If you listen to podcasts on your Mac and download them in the Podcasts app, you may have a few gigabytes’ worth on your startup disk. There’s an easy way to check and delete them.
- Go to System Settings > General and select Storage.
- Look for Podcasts. Next to it, you will see a figure for the amount of storage it’s using.
- To delete podcasts, click ‘i’ and select Open Podcasts.
- Select Downloaded in the sidebar.
- To delete podcasts, click on a show in the main window.
- Click on the three dots at the top right corner of the window and select Remove. Confirm deletion.
5. Move large and old files to another disk
The two most effective and easiest groups of files to move to an external disk are those that take up the most space and those that you haven’t opened in a long time. In other words, large and old files. Moving or deleting these will free up a lot of space and cause minimal disruption. Identifying these files on your own is time-consuming. However, CleanMyMac X can help. Its Large & Old Files module scans your Mac and then shows you which files are taking up the most space on your Mac and which files you haven’t opened in a long time. You can then choose which ones to move or delete to free up space.
6. Get rid of old disk images
We all do it. We download a new app, install it and then forget about the disk image. And before we know it, we have lots of old disk images taking up space on our Mac. They will almost certainly never be used again because even if you uninstall the app and need to reinstall it, you should redownload a new up-to-date disk image rather than use an old one. So, get into the habit of dragging disk images to the Trash as soon as you’re finished with them. For now, open a Finder window and search for ‘.dmg’ files. Then drag the disk images it finds to the Trash.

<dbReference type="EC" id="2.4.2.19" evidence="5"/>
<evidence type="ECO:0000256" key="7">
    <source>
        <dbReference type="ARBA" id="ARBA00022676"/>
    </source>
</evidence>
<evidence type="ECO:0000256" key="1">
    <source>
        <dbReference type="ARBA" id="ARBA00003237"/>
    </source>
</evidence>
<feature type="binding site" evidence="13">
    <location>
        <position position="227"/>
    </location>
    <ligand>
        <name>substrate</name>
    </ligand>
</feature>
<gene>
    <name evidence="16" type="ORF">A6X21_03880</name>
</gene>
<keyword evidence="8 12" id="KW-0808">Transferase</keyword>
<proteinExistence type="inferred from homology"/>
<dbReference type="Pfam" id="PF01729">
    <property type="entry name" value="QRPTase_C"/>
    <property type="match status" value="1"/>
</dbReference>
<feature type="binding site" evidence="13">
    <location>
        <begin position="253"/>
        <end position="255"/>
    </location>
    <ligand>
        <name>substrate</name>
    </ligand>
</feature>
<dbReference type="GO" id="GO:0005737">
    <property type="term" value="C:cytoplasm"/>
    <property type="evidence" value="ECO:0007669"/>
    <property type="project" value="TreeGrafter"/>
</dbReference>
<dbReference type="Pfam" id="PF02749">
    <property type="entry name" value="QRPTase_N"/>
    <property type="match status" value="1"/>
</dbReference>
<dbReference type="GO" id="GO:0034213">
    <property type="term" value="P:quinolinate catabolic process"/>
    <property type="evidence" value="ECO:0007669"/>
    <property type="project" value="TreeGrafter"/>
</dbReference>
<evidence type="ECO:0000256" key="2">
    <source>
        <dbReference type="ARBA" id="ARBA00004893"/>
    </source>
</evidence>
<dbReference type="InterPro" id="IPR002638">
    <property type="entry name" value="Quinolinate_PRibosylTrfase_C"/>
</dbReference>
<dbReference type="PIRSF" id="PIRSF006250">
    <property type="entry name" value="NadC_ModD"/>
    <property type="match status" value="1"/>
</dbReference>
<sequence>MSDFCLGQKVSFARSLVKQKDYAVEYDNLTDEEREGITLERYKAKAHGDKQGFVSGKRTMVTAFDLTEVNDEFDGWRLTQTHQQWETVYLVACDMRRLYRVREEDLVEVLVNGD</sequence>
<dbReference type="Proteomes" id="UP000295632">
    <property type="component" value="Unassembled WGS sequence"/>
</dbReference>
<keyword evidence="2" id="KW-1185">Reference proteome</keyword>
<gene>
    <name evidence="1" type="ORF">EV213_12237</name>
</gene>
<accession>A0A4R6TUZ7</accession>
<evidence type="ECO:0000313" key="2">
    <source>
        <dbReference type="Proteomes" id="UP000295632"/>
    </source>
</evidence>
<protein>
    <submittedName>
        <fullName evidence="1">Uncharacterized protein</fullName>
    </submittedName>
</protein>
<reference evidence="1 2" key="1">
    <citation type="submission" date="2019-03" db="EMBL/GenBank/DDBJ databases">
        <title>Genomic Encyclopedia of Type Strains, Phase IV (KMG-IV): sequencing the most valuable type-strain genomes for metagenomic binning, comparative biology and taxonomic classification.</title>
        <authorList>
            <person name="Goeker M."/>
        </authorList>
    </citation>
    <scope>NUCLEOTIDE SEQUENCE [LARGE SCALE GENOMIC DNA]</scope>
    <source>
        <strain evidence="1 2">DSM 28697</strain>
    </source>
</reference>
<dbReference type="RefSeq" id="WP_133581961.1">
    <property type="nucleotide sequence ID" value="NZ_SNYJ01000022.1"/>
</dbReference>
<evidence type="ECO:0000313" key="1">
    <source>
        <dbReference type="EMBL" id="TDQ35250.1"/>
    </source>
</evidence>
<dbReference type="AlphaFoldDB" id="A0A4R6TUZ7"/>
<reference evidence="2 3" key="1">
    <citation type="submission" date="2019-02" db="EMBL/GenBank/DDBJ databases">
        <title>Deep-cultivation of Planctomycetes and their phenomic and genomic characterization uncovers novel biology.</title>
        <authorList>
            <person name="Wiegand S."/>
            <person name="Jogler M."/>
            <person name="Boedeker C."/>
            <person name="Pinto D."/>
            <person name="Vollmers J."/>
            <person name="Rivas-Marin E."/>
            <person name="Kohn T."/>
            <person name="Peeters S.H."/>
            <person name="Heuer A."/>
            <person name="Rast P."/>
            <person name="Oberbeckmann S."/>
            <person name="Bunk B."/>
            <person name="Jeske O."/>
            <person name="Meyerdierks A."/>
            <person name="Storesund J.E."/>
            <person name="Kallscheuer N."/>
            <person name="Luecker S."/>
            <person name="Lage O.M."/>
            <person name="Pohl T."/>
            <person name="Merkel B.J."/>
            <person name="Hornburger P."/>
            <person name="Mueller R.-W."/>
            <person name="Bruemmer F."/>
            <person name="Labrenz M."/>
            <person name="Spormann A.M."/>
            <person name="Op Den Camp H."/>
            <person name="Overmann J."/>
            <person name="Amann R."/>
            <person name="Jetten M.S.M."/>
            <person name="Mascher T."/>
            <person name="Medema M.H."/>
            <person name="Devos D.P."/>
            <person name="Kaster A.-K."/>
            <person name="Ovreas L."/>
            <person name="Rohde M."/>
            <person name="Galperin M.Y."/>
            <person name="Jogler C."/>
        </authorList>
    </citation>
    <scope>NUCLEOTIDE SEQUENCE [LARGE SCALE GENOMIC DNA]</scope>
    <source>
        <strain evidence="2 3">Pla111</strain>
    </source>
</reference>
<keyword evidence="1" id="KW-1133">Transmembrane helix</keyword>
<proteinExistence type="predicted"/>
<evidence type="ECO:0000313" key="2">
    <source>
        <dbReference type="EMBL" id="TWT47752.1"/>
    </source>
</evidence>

7. Uninstall apps you don’t use
Another thing many of us do is install applications, try them out, and then never use them again. These, too, take up space. You can uninstall App Store apps from Launchpad by holding down the Option key and clicking ‘x’ or using the developer’s own uninstaller if there is one. Or you can use the Uninstaller module in CleanMyMac X, which will remove the application and all of its associated files.
Frequently asked questions
How much space does macOS Sonoma need?
At the time of writing, Apple hasn’t said how much free space your Mac should have available. However, working from previous versions, it would be sensible to make sure you have at least 25GB of free space.
What’s the quickest way to free up space?
Identifying and removing the largest files on your Mac and those you haven’t opened in a long time will free up lots of space and cause very little disruption. Focusing on the largest files means you have to remove fewer to free up a significant amount of space, and getting rid of those you haven’t opened in a while means you are less likely to notice they are not there.
Is it safe to get rid of iPhone and iPad backups?
Yes, as long as you have a recent backup somewhere else, like iCloud. If you set your iPhone or iPad to back up to iCloud, then you won’t need the backups on your Mac to restore your device.